Sunday, December 5, 2010

Gimme a head with hair. Long beautiful hair. Shining, gleaming, Streaming, flaxen, waxen...

I have a thing about my hair. I have for as long as I can remember. I think it started out as a form of personal control, since I had none in my childhood.

My parents controlled everything. They didn't just control things like normal parents: curfew, dating age, chores, etc. Their rules were unreasonable, arbitrary, irrational and ever changing. Big rule...Sunday was 'Family Day.' We weren't allowed to go anywhere or visit friends, not even neighbors. It generally started out with my parents sleeping until noon while the five of us would tip-toe around shushing each other for fear of waking them 'early'. My parents would finally rise, drink coffee and read the Sunday newspaper (which we were not allowed to touch until they'd read it), after which was 'Family Breakfast' at about 2:00pm (though, generally my sisters and I would have eaten at least a bowl of cereal much earlier). The oldest children among us would have the pleasure of cleaning up the breakfast dishes and my parents would retire to the family room where my mother would paint her fingernails for an hour or so and my father would watch television. Dinner was generally about 6:00pm, after which my parents would watch more television and instruct us to "get ready for school" the next day. That was family day.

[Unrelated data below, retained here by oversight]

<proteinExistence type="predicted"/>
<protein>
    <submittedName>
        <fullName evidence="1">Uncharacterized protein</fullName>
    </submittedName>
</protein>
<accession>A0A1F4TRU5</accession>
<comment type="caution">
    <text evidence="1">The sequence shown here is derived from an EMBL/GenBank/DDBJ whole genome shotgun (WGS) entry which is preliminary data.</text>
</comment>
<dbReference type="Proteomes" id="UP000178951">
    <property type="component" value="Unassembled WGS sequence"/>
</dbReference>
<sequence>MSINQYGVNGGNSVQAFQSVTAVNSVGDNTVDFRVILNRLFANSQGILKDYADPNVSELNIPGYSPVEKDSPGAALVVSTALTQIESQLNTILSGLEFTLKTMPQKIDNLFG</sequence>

Other rules included, but were not limited to the following:

  • We were allowed to bathe only once a week.
  • We were not, even in high school, allowed to shave our legs or arm pits.